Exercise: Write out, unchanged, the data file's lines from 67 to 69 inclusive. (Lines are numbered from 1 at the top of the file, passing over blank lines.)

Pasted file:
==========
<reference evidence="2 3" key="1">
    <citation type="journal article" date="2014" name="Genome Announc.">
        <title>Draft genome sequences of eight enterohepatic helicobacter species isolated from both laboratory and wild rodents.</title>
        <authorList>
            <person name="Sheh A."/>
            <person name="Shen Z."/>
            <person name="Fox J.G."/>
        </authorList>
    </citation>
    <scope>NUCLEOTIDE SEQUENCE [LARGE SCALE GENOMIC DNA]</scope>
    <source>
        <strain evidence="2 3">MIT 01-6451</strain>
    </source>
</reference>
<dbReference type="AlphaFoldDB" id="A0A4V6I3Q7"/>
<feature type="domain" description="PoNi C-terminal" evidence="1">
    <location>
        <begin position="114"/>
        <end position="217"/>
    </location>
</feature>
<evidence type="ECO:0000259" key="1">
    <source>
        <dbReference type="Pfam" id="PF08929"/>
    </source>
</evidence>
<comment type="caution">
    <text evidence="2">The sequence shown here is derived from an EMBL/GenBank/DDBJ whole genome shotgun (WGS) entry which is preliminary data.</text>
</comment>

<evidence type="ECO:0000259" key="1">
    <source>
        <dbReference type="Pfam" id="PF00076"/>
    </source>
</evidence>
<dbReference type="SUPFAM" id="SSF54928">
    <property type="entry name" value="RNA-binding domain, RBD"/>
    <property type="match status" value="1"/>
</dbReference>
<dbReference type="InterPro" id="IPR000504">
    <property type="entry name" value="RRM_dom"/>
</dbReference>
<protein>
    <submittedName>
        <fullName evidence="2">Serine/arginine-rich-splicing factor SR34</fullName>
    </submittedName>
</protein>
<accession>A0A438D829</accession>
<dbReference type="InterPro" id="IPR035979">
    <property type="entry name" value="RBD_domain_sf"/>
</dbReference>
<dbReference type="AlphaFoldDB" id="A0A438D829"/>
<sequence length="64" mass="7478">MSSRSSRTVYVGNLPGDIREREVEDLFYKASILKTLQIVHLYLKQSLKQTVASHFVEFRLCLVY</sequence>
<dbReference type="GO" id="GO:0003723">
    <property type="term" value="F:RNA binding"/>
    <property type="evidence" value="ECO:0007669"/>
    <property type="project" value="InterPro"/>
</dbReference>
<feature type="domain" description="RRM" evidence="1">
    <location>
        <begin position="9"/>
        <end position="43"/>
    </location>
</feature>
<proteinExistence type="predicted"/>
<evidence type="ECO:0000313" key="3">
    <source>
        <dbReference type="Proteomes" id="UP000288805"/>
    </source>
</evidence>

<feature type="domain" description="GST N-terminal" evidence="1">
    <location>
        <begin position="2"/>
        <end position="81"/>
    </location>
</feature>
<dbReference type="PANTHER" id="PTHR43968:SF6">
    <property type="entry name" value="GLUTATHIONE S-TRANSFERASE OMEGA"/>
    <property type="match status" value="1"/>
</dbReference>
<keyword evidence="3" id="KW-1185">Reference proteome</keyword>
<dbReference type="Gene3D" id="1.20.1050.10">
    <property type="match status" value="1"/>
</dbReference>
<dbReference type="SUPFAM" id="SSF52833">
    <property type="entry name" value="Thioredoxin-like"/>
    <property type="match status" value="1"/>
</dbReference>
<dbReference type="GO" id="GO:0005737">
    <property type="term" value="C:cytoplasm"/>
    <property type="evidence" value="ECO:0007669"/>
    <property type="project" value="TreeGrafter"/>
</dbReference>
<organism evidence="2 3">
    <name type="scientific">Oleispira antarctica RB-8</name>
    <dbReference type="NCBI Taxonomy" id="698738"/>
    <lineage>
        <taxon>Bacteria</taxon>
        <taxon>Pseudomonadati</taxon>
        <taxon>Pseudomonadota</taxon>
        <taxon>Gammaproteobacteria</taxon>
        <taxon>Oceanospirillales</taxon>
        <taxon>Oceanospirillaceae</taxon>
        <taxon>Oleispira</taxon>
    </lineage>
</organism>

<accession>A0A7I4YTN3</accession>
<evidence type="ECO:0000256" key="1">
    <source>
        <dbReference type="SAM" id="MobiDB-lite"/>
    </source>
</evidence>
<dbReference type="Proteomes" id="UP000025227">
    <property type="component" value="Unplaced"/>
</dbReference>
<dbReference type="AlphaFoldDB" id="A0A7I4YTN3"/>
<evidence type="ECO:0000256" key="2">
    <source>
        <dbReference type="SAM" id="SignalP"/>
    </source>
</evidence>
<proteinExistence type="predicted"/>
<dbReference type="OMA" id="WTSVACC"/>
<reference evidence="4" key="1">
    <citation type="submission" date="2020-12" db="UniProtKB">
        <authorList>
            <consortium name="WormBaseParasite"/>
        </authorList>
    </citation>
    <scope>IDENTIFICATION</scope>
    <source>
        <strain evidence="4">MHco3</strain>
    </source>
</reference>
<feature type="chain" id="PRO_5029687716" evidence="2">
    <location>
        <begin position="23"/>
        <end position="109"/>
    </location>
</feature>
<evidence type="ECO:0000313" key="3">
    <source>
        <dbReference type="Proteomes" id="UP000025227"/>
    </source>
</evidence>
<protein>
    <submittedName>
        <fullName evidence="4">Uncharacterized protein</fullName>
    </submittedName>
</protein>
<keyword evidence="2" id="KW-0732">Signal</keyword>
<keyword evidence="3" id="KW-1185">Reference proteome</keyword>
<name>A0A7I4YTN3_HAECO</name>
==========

        <dbReference type="Proteomes" id="UP000288805"/>
    </source>
</evidence>